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Suspected Earth Liberation Front arsonist captured after 12 years on the run
An alleged environmental terrorist and 12-year fugitive has finally been snagged by the long arm of the law.
Prosecutors say Joseph Mahmoud Dibee's alleged misdeeds are linked to the Earth Liberation Front and the Animal Liberation Front.
The accusations against Dibee — an American citizen from Seattle — include conspiracy to commit arson to destroy an energy facility, arson of a government building, possession of an unregistered firearm and possession of a destructive device in furtherance of a violent crime.
On July 21, 1997, Dibee and several co-conspirators set fire to the Cavel West meatpacking plant in Redmond, Oregon, according to court documents. Dibee carried the timing devices for an explosive soup of glycerine soap, gasoline and diesel fuel mixed in a blender.
Under the cover of darkness and with loud machinery operating nearby, Dibee drilled holes in the back of a refrigerator unit, poured the gel into those holes and secured them with rags, officials say. The group fled after one of the charges ignited prematurely — but the structure was heavily ablaze by the time a salesman noticed the flames around 4 a.m. The total loss was estimated at $1.2 million.
At a news conference inside the federal courthouse in downtown Portland, U.S. Attorney for the District of Oregon Billy J. Williams said their motivations were based on "anti-capitalism."
"Extremist groups of this nature engage in this conduct because they have a variety of motivations," he said on Friday, Aug. 10, "that they believe so strongly that they are willing to commit federal crimes to get their message across."
After years on the run, Dibee, now 50, was spotted traveling through South America, where he was likely using aliases and false passports. He was detained during a stop-over in Cuba, though his final destination was believed to be Russia. He was arrested after landing in Oregon on Thursday, Aug. 9. He also faces charges in California and Washington.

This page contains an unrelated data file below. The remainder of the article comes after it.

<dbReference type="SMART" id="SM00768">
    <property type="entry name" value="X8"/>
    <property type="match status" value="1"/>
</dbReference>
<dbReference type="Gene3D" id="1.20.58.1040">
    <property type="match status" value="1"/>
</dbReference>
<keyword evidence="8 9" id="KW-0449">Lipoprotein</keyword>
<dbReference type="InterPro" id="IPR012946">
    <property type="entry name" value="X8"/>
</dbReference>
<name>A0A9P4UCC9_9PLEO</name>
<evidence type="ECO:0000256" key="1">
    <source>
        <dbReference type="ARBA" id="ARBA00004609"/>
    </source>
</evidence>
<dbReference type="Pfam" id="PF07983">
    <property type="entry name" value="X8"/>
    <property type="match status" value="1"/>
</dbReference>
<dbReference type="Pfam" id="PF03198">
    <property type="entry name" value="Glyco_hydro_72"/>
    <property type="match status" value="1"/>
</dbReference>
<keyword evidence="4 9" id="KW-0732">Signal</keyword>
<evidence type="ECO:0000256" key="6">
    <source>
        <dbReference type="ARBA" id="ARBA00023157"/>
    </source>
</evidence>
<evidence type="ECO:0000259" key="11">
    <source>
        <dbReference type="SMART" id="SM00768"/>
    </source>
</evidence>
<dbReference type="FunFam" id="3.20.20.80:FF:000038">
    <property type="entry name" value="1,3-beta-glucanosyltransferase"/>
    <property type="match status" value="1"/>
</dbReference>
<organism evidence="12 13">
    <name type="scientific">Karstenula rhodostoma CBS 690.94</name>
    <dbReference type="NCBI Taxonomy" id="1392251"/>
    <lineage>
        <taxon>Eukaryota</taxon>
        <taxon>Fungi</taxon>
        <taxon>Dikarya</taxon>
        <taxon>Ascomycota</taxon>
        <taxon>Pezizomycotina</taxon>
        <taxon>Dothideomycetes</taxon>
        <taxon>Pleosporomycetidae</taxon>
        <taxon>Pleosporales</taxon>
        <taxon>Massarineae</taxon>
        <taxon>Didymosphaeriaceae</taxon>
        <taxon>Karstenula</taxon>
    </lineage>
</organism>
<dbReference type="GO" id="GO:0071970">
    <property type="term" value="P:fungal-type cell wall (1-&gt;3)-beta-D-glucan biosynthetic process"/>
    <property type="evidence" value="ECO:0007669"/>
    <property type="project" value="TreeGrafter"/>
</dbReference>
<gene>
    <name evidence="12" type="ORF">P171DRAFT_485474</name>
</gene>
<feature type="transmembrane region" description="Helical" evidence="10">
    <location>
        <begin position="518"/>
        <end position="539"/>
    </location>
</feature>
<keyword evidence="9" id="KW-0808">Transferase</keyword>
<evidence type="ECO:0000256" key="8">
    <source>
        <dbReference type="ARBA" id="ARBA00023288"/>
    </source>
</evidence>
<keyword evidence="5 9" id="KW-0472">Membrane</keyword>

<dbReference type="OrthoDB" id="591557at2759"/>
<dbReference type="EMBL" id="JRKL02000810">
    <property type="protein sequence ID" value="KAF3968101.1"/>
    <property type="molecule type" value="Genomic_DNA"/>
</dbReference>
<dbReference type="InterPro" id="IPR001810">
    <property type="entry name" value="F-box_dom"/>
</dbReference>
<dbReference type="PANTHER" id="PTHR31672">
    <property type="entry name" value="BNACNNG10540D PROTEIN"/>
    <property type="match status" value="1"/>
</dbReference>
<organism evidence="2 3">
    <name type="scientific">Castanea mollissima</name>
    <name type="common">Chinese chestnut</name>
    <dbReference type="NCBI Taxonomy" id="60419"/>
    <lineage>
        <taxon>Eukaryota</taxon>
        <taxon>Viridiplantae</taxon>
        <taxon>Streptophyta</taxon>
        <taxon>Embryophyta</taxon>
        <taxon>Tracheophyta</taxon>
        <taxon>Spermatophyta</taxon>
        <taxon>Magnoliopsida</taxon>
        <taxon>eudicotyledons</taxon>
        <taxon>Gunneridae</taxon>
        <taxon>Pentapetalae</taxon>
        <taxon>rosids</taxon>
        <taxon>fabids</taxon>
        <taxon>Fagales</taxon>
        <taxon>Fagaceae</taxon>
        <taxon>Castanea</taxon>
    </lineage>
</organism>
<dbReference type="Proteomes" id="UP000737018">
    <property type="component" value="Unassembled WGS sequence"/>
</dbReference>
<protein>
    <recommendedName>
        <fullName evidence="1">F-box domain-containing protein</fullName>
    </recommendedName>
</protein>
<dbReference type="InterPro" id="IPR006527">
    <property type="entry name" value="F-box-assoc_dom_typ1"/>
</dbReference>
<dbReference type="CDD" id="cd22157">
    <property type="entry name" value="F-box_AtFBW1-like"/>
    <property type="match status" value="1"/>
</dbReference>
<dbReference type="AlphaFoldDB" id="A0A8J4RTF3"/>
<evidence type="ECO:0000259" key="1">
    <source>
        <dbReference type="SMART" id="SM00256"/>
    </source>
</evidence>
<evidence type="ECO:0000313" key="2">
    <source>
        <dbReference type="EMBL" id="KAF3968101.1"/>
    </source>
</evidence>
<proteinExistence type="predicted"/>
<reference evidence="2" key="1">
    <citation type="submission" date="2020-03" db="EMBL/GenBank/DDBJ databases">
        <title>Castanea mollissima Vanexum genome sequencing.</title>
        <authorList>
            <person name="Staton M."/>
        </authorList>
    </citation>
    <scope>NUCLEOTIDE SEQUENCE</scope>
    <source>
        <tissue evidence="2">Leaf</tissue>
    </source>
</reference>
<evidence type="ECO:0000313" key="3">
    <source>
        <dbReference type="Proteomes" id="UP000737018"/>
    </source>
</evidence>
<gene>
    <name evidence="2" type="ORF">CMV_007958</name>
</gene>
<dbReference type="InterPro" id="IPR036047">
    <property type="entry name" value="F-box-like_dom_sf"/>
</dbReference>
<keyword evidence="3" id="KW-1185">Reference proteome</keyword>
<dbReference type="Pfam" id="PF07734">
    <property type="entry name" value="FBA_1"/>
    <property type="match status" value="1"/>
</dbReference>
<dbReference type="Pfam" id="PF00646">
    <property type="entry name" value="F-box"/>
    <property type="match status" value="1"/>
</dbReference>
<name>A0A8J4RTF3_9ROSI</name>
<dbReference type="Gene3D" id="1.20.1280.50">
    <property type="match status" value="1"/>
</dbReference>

"We put out international red notices," explained Federal Bureau of Investigations Special Agent in Charge Renn Cannon. "We had information that arrived from that. We rely on the teamwork of our partners."
"Extremist activity does continue in the United States and it spans the gamut," he continued.
Federal law enforcement say Dibee was part of a cell known as the "Family." Members conducted "book club" meetings where they discussed lock-picking, computer security, reconnaissance of targets, and manufacturing of timing devices for bombs.
Dibee and 11 other members of the family were charged with a variety of crimes by a grand jury in 2006. All told, the group is responsible for 40 alleged "pre-planned, organized" criminal acts between 1995 and 2001 that inflicted some $45 million in property damage.
With Dibee now behind bars, only one member of the group remains at large. Josephine Sunshine Overaker — thought to be 43 — was last seen fleeing to Europe in 2001. She speaks fluent Spanish, was born in Canada and was known to be a vegan at the time of her escape. She has worked variously as a midwife, masseuse, firefighter and shepherdess.
She has a distinctive tattoo of a bird on her back and may have "a light facial moustache," according to an FBI wanted poster. The FBI is offering a $50,000 reward for information leading to her capture.
"Whatever the motivation, terrorism is simply unacceptable," said Assistant Attorney General for National Security John C. Demer in a news release. "This should send a clear message to all other criminals on the run: no matter how long it takes, we will find you and we will bring you to justice."
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